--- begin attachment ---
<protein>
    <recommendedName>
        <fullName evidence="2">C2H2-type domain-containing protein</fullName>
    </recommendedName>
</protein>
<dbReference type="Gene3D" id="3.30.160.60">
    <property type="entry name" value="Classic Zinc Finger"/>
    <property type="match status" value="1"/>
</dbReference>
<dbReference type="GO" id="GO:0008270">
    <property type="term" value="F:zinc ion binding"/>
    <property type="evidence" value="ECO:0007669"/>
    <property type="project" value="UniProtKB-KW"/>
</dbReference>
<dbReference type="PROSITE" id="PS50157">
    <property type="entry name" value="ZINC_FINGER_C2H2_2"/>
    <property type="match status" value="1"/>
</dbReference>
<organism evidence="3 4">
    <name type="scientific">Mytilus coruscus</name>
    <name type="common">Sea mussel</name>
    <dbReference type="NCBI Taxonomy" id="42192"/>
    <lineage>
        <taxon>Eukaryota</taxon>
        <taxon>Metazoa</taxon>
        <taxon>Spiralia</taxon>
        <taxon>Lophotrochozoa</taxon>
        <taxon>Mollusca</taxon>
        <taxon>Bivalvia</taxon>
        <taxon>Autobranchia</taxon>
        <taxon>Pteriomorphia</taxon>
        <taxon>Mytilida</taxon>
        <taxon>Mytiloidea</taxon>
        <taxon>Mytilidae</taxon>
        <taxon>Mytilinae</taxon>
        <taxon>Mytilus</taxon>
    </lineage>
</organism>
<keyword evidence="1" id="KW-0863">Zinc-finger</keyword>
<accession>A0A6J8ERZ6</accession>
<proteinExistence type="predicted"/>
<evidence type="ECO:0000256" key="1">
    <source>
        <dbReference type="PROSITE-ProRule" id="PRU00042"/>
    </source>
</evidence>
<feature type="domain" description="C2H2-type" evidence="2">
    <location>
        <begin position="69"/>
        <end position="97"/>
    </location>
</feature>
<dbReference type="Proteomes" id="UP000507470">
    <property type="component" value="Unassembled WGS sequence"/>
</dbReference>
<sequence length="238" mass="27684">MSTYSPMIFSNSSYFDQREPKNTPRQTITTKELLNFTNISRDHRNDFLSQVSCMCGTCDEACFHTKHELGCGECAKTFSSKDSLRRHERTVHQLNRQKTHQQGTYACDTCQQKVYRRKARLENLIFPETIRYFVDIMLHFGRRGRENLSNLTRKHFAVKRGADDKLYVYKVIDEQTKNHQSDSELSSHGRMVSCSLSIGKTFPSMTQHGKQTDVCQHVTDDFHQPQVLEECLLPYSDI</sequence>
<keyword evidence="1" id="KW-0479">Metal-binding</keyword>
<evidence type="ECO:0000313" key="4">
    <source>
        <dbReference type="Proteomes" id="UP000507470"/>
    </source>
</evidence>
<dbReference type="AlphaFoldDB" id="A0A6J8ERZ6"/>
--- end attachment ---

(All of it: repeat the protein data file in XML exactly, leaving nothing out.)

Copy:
<protein>
    <recommendedName>
        <fullName evidence="2">C2H2-type domain-containing protein</fullName>
    </recommendedName>
</protein>
<dbReference type="Gene3D" id="3.30.160.60">
    <property type="entry name" value="Classic Zinc Finger"/>
    <property type="match status" value="1"/>
</dbReference>
<dbReference type="GO" id="GO:0008270">
    <property type="term" value="F:zinc ion binding"/>
    <property type="evidence" value="ECO:0007669"/>
    <property type="project" value="UniProtKB-KW"/>
</dbReference>
<dbReference type="PROSITE" id="PS50157">
    <property type="entry name" value="ZINC_FINGER_C2H2_2"/>
    <property type="match status" value="1"/>
</dbReference>
<organism evidence="3 4">
    <name type="scientific">Mytilus coruscus</name>
    <name type="common">Sea mussel</name>
    <dbReference type="NCBI Taxonomy" id="42192"/>
    <lineage>
        <taxon>Eukaryota</taxon>
        <taxon>Metazoa</taxon>
        <taxon>Spiralia</taxon>
        <taxon>Lophotrochozoa</taxon>
        <taxon>Mollusca</taxon>
        <taxon>Bivalvia</taxon>
        <taxon>Autobranchia</taxon>
        <taxon>Pteriomorphia</taxon>
        <taxon>Mytilida</taxon>
        <taxon>Mytiloidea</taxon>
        <taxon>Mytilidae</taxon>
        <taxon>Mytilinae</taxon>
        <taxon>Mytilus</taxon>
    </lineage>
</organism>
<keyword evidence="1" id="KW-0863">Zinc-finger</keyword>
<accession>A0A6J8ERZ6</accession>
<proteinExistence type="predicted"/>
<evidence type="ECO:0000256" key="1">
    <source>
        <dbReference type="PROSITE-ProRule" id="PRU00042"/>
    </source>
</evidence>
<feature type="domain" description="C2H2-type" evidence="2">
    <location>
        <begin position="69"/>
        <end position="97"/>
    </location>
</feature>
<dbReference type="Proteomes" id="UP000507470">
    <property type="component" value="Unassembled WGS sequence"/>
</dbReference>
<sequence length="238" mass="27684">MSTYSPMIFSNSSYFDQREPKNTPRQTITTKELLNFTNISRDHRNDFLSQVSCMCGTCDEACFHTKHELGCGECAKTFSSKDSLRRHERTVHQLNRQKTHQQGTYACDTCQQKVYRRKARLENLIFPETIRYFVDIMLHFGRRGRENLSNLTRKHFAVKRGADDKLYVYKVIDEQTKNHQSDSELSSHGRMVSCSLSIGKTFPSMTQHGKQTDVCQHVTDDFHQPQVLEECLLPYSDI</sequence>
<keyword evidence="1" id="KW-0479">Metal-binding</keyword>
<evidence type="ECO:0000313" key="4">
    <source>
        <dbReference type="Proteomes" id="UP000507470"/>
    </source>
</evidence>
<dbReference type="AlphaFoldDB" id="A0A6J8ERZ6"/>